A former Khmer Rouge prison chief was charged yesterday with crimes against humanity and placed in detention by Cambodia's UN-backed tribunal in the first legal action against regime leaders.
"The co-investigating judges of the Extraordinary Chambers in the Courts of Cambodia have charged Kang Kek Ieu, alias Duch, for crimes against humanity and have placed him in provisional detention," tribunal judges said in a statement.
Duch, one of five former leaders widely believed to be under investigation, ran the Khmer Rouge's notorious Tuol Sleng prison, a former high school that was converted into a torture center.
Some 16,000 men, women and children were brutalized there before being taken to the outskirts of the capital and executed.
Up to 2 million people died of starvation and overwork, or were executed, under the Khmer Rouge's 1975 to 1979 communist regime.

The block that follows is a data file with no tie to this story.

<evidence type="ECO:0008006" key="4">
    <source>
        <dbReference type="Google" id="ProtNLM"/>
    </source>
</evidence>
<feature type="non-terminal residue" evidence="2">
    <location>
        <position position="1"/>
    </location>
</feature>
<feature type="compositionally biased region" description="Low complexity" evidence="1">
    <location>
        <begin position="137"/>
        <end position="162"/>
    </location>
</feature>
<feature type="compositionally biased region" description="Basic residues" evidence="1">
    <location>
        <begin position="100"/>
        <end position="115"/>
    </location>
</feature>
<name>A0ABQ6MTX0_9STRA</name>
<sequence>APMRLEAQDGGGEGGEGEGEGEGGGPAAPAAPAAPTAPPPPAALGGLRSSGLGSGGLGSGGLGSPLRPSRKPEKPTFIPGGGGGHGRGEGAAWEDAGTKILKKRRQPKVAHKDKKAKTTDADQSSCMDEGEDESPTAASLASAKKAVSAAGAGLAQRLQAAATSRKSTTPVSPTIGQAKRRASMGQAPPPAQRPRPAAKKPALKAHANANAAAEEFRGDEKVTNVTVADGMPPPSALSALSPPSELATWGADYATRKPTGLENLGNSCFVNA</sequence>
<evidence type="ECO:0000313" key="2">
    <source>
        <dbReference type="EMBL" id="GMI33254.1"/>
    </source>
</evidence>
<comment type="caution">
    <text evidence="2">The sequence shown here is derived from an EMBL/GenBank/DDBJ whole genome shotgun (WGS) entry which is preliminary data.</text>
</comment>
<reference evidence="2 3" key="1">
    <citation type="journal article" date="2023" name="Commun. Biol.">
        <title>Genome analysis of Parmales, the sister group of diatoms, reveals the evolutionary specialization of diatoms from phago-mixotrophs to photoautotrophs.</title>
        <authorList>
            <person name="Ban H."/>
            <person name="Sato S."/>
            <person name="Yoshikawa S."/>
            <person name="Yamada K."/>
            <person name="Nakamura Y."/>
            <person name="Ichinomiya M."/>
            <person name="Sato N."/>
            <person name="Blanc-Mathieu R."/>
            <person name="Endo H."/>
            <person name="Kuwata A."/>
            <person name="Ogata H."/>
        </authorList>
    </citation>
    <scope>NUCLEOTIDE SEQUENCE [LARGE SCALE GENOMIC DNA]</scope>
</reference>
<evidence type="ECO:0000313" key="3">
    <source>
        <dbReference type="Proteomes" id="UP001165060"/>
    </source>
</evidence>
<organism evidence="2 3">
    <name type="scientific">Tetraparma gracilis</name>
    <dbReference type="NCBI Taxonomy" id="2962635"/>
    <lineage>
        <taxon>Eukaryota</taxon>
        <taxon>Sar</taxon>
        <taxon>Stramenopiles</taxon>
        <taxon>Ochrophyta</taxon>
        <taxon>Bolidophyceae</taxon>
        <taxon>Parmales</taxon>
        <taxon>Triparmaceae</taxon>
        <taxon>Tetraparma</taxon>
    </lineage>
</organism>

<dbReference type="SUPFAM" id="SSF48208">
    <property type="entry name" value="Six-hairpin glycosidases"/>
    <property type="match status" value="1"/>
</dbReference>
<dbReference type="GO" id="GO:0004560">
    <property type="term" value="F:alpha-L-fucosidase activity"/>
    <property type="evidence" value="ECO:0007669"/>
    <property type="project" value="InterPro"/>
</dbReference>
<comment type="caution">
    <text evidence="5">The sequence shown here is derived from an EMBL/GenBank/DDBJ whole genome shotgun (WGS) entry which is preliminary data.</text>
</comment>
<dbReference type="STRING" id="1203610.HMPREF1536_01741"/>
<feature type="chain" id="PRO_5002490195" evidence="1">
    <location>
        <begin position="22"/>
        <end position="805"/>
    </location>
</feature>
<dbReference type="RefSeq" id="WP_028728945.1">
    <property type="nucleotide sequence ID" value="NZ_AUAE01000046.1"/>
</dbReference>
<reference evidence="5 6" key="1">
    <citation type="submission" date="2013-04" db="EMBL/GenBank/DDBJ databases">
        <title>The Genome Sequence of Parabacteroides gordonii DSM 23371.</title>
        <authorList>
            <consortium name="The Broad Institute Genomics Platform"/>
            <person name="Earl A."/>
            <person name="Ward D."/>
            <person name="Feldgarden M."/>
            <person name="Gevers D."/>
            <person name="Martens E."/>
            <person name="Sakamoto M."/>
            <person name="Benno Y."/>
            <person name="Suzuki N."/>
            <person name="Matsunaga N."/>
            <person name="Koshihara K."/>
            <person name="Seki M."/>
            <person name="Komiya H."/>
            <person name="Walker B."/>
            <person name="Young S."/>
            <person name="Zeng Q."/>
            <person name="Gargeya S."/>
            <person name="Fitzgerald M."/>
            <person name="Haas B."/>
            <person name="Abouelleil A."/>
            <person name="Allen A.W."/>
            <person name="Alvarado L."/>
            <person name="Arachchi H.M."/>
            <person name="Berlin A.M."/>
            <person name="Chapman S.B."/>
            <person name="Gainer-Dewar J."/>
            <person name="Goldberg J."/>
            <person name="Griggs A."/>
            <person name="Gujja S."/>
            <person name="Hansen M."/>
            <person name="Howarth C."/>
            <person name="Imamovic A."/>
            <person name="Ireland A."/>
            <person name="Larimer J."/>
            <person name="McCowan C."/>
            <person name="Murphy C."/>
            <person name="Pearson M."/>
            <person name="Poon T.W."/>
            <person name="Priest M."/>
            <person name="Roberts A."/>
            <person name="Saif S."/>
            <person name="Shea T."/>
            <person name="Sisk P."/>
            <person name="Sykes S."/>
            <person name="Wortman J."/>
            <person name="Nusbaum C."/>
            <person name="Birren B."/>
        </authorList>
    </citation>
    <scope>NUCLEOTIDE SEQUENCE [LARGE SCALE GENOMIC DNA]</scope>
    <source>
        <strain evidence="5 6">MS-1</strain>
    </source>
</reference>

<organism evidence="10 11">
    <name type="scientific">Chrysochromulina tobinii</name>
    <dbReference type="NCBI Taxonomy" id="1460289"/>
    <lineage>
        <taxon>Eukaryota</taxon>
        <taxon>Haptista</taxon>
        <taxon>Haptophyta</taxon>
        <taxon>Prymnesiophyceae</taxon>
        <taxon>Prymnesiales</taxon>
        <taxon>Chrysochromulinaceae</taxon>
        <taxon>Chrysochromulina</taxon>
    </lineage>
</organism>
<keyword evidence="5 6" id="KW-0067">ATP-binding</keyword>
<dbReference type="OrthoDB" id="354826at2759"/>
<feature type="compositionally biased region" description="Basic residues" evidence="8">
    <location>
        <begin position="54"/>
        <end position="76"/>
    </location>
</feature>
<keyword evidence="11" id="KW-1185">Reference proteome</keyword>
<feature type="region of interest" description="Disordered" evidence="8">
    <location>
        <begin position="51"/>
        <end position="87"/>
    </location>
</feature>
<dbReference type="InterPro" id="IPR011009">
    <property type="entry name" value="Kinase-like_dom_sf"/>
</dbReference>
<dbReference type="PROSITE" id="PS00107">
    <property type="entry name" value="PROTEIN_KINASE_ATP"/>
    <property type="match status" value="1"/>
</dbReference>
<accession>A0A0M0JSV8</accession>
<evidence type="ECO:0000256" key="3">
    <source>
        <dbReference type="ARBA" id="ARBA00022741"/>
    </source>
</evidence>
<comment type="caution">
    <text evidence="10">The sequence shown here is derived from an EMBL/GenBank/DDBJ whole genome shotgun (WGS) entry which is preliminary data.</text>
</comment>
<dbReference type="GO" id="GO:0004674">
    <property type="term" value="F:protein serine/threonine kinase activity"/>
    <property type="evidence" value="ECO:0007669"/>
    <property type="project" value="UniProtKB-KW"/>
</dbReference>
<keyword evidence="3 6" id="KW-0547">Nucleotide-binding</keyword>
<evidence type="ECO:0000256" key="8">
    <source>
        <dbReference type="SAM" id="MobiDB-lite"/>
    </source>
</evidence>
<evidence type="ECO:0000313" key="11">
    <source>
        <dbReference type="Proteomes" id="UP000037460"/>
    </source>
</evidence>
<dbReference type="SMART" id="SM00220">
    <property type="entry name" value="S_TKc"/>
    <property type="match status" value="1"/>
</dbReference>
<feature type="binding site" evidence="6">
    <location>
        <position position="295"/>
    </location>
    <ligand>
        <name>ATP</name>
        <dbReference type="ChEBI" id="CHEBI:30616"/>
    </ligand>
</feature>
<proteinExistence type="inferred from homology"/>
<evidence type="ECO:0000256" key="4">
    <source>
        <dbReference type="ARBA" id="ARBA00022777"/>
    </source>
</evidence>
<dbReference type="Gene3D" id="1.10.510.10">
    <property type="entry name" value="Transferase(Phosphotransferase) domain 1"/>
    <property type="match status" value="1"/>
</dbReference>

The Khmer Rouge also abolished religion, schools and currency, exiling millions to vast collective farms in a bid to create an agrarian utopia.
These crimes were part of a "common criminal plan constituting a systematic and unlawful denial of basic rights," prosecutors said earlier last month after submitting their cases for investigation.
The names of all those under investigation have not been made public.
However, prosecutors are reportedly also seeking charges of genocide and other crimes against former Khmer Rouge head of state Khieu Samphan, as well as regime leader Pol Pot's deputy Nuon Chea and foreign minister Ieng Sary.
But Duch's lawyer, Kar Savuth, said Duch -- who taught mathematics before becoming a communist revolutionary in the late 1960s -- was not guilty of any crimes and was only following "verbal orders from the top."
"He had no rights to arrest or kill anyone," Kar Savuth said.
Tuol Sleng, in the center of Phnom Penh, has been turned into a genocide museum and is a popular tourist attraction.
Hundreds of mug shots of its former inmates are on display, along with torture devices and paintings graphically depicting the abuses.
After years of often acrimonious talks, the UN and Cambodia agreed in 2003 to a complex joint tribunal to try former Khmer Rouge leaders.
The three-year, US$56.3 million process has been underway for a year, with prosecutors compiling cases against suspects.